How comfortable would you be in a taxi or car-service vehicle that had no steering wheel, accelerator or brake pedals?
That's the question prompted by a photo that has already produced some subconscious anxiety among at least auto writers.
How the public will react remains to be seen, but they'll get their chance next year if GM's Cruise AV goes into production as planned.
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The company released a photo on Friday showing the interior of a Chevrolet Bolt EV electric car without any of the controls used by a human driver, dubbing it the Cruise AV.
And, GM said, it has filed a safety petition with the Department of Transportation seeking permission to put the fourth generation of Cruise AV into production next year.
In essence, GM is asking for waivers from more than a dozen motor-vehicle safety standards that don't apply to autonomous cars without manual controls.
Chevrolet Bolt EV Cruise Automation test mule in San Francisco
For instance, the current (and voluminous) Federal Motor-Vehicle Safety Standards document assumes a steering wheel that contains an airbag for the driver.
GM's submission explains how it will provide airbag protection for all Cruise AV occupants in the absence of a steering wheel.
The vehicle anticipated to go into production is actually the fourth generation of the self-driving Bolt EV, following the unveiling of the third generation just last October.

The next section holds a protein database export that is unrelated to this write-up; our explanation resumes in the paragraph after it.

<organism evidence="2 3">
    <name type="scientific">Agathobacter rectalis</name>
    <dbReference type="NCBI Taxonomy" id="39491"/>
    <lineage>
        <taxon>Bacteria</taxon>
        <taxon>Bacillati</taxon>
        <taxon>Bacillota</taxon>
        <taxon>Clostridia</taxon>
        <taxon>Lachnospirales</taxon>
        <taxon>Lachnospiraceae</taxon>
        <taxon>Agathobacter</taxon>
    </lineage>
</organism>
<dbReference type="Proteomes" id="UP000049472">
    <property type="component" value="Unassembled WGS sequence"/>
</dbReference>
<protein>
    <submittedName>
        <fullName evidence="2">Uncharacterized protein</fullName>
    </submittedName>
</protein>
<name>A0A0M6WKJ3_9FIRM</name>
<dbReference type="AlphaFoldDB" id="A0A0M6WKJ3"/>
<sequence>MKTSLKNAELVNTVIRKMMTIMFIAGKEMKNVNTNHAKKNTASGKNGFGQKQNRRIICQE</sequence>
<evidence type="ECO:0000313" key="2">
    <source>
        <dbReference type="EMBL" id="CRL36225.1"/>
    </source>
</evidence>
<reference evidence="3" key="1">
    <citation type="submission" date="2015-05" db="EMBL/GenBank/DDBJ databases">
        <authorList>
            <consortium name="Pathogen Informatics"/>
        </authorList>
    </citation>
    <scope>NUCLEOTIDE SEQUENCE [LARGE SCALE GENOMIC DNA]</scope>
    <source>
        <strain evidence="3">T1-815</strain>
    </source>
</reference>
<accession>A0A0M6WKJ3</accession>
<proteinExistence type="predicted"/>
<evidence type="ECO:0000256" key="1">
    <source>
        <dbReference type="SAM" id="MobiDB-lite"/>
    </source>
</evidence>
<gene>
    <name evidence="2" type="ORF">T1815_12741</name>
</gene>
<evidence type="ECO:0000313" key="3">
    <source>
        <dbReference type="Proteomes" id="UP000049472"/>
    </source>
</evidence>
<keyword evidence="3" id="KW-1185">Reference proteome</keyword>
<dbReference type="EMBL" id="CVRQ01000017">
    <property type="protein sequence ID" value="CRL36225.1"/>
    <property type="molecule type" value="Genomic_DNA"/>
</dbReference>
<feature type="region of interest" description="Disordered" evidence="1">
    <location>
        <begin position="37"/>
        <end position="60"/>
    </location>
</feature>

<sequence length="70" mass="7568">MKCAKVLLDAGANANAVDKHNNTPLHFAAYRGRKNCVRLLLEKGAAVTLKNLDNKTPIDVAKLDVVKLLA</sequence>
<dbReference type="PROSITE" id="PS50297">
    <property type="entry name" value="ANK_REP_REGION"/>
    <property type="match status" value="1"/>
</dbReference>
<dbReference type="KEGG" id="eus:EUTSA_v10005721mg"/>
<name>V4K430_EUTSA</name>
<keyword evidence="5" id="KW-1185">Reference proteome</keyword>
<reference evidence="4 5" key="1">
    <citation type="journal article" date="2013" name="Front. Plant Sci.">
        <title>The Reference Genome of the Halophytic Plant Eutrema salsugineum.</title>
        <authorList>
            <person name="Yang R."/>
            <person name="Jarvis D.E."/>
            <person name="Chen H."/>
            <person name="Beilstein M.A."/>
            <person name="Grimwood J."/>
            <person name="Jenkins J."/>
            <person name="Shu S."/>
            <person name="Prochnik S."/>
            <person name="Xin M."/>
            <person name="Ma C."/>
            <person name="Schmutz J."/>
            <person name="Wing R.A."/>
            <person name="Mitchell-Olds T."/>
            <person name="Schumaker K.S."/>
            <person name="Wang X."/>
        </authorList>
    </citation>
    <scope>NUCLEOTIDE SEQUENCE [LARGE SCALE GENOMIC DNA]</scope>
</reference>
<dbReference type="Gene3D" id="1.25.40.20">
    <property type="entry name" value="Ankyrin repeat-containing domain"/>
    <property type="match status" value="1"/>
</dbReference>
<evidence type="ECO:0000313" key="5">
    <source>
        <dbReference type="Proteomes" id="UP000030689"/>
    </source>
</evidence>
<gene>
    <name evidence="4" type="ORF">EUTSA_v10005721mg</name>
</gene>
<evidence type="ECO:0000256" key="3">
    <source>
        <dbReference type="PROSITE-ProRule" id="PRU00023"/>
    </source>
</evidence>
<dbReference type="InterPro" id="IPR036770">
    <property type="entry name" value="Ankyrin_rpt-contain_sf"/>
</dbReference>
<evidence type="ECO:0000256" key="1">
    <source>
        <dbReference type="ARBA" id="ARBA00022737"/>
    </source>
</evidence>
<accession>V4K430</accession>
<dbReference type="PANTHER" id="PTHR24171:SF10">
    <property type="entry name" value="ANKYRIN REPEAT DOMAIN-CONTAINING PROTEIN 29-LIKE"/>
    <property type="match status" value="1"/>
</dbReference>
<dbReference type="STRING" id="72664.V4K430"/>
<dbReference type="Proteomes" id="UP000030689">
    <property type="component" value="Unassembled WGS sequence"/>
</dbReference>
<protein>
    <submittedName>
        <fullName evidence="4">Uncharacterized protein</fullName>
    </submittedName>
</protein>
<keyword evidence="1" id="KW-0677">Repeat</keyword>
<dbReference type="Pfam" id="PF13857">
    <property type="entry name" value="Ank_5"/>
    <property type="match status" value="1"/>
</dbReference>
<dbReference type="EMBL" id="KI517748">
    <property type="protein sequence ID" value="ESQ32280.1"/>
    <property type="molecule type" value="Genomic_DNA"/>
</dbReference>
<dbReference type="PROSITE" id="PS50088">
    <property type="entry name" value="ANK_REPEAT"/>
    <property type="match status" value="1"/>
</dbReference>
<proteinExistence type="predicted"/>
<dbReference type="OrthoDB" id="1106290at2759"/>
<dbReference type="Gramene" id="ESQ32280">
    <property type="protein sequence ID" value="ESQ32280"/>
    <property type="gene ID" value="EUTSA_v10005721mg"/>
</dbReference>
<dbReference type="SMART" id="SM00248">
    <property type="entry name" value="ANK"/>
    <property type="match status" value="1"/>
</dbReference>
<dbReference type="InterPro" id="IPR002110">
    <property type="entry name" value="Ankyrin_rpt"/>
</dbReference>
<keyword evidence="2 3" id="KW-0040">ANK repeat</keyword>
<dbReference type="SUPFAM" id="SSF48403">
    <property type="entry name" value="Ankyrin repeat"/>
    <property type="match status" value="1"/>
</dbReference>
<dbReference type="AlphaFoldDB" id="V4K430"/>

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About 50 test vehicles from that generation have been undergoing tests in a geographically restricted area of downtown San Francisco.
The test riders are employees of Cruise Automation, the self-driving vehicle software company GM bought in March 2016—reputedly for $1 billion or more—using an in-house service called Cruise Anywhere.
GM has announced, as Motor Trend notes in its coverage of the FMVSS application, that testing will expand to Phoenix early this year and New York City before the end of 2018.
One of 130 second-generation self-driving Chevrolet Bolt EV electric cars, with GM CEO Mary Barra
Those cities are expected to add new and different challenges for the self-driving car. Testing within GM's own properties, and later on public roads in Michigan, has been underway since 2016.
Besides the absence of a steering wheel, pedals, and other controls for the missing driver, the Cruise AV adds numerous sensors including the pricey but crucial Lidar that can be seen protruding from the rooftop bar.
Specifically, the car contains 21 radar sensors, 16 cameras, and no fewer than five lidar units, and runs on self-driving software developed by Cruise and GM.
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It also features aids for the vision- and hearing-impaired, including the ability to close its own doors. That could prove of use for forgetful ride-sharing passengers as well.
The self-driving Bolt EV—perhaps to be known simply as the 2020 Cruise AV in official documents—will almost surely not be sold to the public.
Sales of the conventional electric Chevy Bolt EV will continue and likely grow, along with at least two other long-range battery-electric models on the same underpinnings that GM has said it will launch by 2020.
But ownership of the autonomous electric Cruise AVs is likely to stay either with GM and perhaps its Maven ride-sharing service—or the much larger Uber competitor Lyft, in which it owns a stake.
EDITOR'S NOTE: An earlier version of this article referred to the Cruise AV as a Chevrolet model. While it is based on the Chevrolet Bolt EV, it actually has no branding and is not part of the Chevy lineup. We have corrected the article.